The Kenya Revenue Authority is set to link its automated taxpayers’ database to bank accounts of ordinary citizens in a move expected to smoke out thousands of tax evaders.
The Ksh765 million database known as Data Warehouse and Business Intelligence offers a single view of a taxpayer’s profile, linking them with third-party systems such as banks and utility firms for easier determination of compliance.
KRA currently faces massive challenges in tracking tax cheats because it uses multiple databases that hamper analysis and detection of fraudulent behaviour, the authority’s project manager Yvonne Wafula says in the latest publication of the Treasury’s Public Financial Management Programme.
The improved data matching and risk profiling solution, to be installed by 2017, will facilitate the interfacing of KRA’s systems with internal and strategic external systems for information exchange.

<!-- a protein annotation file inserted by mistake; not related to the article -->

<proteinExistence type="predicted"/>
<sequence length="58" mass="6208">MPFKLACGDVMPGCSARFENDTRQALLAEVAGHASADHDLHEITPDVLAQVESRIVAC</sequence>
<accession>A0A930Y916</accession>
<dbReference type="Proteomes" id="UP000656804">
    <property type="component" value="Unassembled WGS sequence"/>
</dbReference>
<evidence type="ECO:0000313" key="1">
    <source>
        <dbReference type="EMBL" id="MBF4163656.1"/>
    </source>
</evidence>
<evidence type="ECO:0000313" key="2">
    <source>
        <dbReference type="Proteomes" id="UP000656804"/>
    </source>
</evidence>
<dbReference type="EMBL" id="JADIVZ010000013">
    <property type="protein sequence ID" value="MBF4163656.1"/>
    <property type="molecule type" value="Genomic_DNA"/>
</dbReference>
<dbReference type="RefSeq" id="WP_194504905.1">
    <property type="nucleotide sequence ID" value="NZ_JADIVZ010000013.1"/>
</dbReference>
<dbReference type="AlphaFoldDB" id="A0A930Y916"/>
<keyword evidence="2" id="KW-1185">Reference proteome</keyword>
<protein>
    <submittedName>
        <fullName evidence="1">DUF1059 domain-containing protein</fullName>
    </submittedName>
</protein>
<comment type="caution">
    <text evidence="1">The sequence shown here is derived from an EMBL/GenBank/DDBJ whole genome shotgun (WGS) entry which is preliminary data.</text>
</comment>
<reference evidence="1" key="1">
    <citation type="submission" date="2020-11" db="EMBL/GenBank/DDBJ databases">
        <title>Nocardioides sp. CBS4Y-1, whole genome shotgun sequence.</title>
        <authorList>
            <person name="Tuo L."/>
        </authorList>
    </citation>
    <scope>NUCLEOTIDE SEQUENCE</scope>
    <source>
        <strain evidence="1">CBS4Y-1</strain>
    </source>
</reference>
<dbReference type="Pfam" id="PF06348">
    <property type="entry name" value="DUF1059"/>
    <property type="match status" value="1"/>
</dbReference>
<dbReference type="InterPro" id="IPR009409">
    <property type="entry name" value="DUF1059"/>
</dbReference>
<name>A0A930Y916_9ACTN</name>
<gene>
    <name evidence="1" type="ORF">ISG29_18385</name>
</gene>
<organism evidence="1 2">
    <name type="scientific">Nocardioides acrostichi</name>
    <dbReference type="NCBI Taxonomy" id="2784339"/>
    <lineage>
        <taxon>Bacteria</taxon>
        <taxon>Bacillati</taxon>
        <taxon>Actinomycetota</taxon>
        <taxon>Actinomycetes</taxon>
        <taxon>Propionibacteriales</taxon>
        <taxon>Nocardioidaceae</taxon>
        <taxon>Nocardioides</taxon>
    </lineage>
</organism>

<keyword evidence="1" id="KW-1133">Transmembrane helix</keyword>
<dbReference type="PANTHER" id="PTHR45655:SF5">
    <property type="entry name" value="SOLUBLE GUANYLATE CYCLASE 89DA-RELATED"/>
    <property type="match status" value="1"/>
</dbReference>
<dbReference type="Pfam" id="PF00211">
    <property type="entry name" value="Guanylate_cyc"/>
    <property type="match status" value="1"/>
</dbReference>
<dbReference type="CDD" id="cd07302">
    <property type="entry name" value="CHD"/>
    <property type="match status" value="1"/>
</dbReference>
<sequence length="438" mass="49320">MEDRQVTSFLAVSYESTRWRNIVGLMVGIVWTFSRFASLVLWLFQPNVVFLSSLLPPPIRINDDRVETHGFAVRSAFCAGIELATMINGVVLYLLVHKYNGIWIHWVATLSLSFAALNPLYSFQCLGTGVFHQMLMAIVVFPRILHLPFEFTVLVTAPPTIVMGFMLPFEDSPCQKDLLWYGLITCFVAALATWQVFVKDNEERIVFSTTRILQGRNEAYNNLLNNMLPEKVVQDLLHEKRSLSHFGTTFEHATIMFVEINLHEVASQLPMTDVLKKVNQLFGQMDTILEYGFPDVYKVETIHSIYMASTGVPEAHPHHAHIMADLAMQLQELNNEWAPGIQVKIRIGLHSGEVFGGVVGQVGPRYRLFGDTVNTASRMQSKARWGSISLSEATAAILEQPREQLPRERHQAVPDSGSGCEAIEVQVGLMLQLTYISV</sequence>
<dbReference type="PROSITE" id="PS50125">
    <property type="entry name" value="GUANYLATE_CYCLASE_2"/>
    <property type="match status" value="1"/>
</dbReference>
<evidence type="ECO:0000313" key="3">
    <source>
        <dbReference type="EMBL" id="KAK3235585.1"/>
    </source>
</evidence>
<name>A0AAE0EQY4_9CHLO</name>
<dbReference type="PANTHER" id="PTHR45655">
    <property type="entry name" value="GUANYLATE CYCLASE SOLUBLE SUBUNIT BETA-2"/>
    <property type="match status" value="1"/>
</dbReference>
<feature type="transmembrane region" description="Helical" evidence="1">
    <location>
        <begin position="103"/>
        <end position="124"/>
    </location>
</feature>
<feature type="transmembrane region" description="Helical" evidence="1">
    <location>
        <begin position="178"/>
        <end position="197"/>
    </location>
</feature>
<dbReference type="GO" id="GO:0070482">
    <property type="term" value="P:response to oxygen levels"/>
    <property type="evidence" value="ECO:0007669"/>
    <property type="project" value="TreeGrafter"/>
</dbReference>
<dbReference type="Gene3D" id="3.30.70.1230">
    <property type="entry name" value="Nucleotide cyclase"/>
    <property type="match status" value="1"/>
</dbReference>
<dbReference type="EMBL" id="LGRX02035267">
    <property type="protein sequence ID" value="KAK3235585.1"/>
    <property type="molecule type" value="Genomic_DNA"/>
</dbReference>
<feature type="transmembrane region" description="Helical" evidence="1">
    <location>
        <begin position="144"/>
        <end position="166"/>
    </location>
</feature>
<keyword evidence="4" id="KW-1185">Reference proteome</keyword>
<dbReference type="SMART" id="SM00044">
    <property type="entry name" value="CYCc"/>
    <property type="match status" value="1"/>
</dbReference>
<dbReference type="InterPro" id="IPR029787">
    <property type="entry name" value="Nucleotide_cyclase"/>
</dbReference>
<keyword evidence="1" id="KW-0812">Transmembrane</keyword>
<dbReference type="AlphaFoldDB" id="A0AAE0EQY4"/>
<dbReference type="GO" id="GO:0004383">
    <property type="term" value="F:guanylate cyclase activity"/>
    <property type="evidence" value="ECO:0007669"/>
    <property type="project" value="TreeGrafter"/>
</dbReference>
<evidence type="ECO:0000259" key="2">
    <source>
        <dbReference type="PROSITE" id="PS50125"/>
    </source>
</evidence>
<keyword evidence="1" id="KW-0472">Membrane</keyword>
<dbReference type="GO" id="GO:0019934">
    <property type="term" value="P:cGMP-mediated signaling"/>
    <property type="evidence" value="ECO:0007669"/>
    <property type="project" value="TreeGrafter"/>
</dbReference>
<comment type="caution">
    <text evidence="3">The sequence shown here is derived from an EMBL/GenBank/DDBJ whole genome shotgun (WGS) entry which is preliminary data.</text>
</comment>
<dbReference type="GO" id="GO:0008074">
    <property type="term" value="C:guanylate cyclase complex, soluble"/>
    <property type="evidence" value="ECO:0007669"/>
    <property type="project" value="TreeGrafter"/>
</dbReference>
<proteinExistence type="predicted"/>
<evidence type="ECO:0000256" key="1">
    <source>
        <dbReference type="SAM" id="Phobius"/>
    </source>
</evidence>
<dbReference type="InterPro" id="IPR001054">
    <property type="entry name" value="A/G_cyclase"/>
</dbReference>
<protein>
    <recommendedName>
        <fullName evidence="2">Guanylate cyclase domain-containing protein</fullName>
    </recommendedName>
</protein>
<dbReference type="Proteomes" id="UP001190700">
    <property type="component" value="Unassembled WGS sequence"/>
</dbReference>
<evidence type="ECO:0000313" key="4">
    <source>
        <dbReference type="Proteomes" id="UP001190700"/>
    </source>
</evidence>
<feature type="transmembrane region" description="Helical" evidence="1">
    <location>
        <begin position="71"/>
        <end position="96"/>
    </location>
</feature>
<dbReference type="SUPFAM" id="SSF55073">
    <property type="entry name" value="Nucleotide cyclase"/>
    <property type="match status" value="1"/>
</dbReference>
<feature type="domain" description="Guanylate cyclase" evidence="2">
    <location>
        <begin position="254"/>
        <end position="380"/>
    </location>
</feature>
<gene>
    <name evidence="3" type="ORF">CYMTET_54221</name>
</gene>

Information gathered from such sources will be used to analyse unreported activities of taxpayers, to detect tax fraud, and to score and rank risk profiles.
“Analysis and matching of data will provide insight into nil and non-filers. Each taxpayer will be uniquely identified to facilitate the tracking of their activities,” Ms Wafula says, adding that communication with third party systems such as banks would result in identification of more taxpayers resulting into an expanded tax base.
The Treasury has been under pressure to increase its tax collections to fund several ongoing and upcoming infrastructure projects, including a new railway, and to pay for the devolved administrative units created in 2013 under the new Constitution.
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